|Title||Barcode error leading to sample misidentification during blood grouping|
|Publication Type||Journal Article|
|Year of Publication||2016|
|Authors||Shastry S., Sreelekshmi S., Raturi M., Baliga P.|
|Notify Library Reference ID||4467|
|Full Text|| |
Patient safety associated with the transfusion process is extremely important due to the propensity of errors to cause catastrophic consequences. To aid blood banks in minimizing these errors, advanced computerized information systems and barcode labeling technology have been introduced. The barcode technology comprises machine readable symbols used to encode information to automate it. It simplifies and improves the patient identification system in laboratory and clinical transfusion practice. Currently barcode technology has become an indispensable advancement allowing the technical staff to bypass the tedious manual check of the sample labels.
Our center is a 2032-bed tertiary care facility and administers approximately 30,000 blood components annually. We have a state-of-the-art immunohematology laboratory with fully automated grouping system with an annual load of 54,000 patient samples. Samples are barcoded at the site of reception at the blood bank, using a barcode printer of Zebra Technologies Corporation. Subsequently samples are loaded into automated blood grouping equipment, which has a software into which the patient details are fed manually and the labels are scanned by an built-in scanner. Recently we noticed a blood grouping error (O D+ instead of B D+) and on root-cause analysis it was found to be due to barcode printing error.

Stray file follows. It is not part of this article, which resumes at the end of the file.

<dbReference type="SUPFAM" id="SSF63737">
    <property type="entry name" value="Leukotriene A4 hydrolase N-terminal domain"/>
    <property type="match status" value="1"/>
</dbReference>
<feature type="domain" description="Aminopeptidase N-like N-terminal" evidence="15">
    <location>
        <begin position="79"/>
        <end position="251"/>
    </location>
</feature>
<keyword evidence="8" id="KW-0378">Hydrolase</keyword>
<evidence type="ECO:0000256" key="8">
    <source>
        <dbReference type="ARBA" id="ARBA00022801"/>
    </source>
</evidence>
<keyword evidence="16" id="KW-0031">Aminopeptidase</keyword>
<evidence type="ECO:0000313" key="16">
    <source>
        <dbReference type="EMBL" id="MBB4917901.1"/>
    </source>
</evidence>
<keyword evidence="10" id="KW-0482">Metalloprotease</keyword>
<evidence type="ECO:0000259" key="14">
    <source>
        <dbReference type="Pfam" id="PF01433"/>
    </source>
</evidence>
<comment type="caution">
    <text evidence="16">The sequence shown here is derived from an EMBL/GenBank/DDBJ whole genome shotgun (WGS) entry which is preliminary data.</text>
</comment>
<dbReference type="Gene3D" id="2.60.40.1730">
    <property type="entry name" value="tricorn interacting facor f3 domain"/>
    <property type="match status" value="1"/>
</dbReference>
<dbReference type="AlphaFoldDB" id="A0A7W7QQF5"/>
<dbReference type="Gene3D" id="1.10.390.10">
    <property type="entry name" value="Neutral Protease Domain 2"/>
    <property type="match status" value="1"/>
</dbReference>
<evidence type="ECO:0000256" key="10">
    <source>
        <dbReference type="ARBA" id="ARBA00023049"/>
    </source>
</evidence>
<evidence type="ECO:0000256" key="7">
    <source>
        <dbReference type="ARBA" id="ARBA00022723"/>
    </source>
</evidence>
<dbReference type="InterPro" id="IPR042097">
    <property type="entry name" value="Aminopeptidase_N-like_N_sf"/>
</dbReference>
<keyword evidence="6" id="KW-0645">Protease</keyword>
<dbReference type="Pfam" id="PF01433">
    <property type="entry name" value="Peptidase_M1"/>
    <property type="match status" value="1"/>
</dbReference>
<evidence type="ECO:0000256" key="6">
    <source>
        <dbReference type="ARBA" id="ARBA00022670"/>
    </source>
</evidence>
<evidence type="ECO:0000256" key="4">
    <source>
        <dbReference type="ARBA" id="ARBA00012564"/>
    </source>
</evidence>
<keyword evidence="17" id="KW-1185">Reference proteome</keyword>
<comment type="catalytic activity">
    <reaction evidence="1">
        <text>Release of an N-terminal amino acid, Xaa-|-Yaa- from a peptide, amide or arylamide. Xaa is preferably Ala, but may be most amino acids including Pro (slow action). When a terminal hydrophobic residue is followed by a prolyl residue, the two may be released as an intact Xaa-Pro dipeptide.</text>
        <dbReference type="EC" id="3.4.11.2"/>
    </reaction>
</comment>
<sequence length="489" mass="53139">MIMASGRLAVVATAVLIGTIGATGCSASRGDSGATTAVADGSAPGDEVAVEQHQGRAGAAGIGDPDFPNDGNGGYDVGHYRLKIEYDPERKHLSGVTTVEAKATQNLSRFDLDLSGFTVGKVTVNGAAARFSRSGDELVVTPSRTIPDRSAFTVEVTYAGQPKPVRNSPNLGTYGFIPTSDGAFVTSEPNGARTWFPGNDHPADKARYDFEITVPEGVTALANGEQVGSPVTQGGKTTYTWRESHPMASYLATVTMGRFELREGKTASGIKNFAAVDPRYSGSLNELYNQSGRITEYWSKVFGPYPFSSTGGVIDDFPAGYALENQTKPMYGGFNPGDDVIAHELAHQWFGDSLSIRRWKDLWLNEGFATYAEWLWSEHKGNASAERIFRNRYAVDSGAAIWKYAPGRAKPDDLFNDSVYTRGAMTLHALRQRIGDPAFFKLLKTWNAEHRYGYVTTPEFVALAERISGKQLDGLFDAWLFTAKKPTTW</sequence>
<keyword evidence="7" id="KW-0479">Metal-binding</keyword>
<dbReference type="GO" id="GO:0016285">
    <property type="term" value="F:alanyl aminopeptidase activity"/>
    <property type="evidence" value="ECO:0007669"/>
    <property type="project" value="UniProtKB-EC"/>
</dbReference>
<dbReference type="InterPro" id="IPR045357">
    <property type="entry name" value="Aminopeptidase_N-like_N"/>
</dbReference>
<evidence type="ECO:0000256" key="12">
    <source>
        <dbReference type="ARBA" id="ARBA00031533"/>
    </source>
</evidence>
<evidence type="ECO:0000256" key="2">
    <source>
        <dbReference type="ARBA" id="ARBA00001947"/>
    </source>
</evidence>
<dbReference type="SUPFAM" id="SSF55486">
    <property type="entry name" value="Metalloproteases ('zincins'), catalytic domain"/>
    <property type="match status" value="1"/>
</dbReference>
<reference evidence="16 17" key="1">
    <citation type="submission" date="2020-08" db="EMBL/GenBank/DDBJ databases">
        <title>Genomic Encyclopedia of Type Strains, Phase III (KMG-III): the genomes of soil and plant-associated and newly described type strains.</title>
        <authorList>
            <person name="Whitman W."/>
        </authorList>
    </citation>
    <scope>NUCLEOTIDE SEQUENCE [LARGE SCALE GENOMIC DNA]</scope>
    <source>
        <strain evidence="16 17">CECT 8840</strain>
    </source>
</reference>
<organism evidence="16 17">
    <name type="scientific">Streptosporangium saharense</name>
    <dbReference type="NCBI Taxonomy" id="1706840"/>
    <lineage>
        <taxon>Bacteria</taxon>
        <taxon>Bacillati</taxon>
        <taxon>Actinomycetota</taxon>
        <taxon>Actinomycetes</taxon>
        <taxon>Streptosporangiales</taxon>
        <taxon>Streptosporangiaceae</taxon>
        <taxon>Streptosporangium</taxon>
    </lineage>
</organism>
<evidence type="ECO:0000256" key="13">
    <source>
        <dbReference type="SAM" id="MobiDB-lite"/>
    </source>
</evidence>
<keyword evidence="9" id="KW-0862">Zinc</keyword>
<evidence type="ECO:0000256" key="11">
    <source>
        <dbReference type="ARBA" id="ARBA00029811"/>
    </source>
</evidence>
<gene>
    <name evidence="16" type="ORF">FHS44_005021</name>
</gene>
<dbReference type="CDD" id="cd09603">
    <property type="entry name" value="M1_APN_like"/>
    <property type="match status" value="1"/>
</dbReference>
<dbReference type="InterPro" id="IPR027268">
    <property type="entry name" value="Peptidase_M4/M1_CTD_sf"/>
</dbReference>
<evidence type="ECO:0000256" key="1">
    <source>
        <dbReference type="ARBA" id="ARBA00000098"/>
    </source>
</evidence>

As visualized in Video Clip S1 (available as supporting information in the online version of this paper), the barcode label printed in the above said barcode printer in our blood bank, for a particular hospital number, was read as a different number belonging to another patient, leading to the blood grouping error. While entering the patient's blood grouping report to the blood bank software, a discrepancy was noted with the previous grouping report. To resolve the discrepancy, we sought a fresh sample from the patient. Error due to wrong blood in tube was ruled out by repeat blood grouping with a fresh sample. Subsequently, to preclude the possibility of a technical error by the automated grouping instrument we checked the event log in the system, which showed the loading of duplicate sample of the patient and as per system protocol, it accepted the first sample. On visual inspection, we could not trace out any duplicate sample, as there was no error in keystroke entry of the patient name or the hospital number. However, we identified the mistake while scanning the barcode label on the samples. Barcode label error can occur due to various reasons as depicted in Fig. 1.[2, 3] In our root-cause analysis, we identified a barcode printing error due to printer resolution defect as the reason underlying the error shown in Video Clip S1. The major disadvantage with linear barcodes is that they only contain one identifier. Hence, it will be ideal if health care providers follow a stringent quality control program for the barcode printers or adopt a higher-fidelity alternative like two-dimensional barcodes for patient safety.
Figure 1. Possible causes for barcode label error. The fishbone diagram indicates four major categories of causes resulting in a barcode label error. Three examples for such causes are listed per category. The root cause for the error shown in Video Clip S1 was a hardware problem with the printer resolution.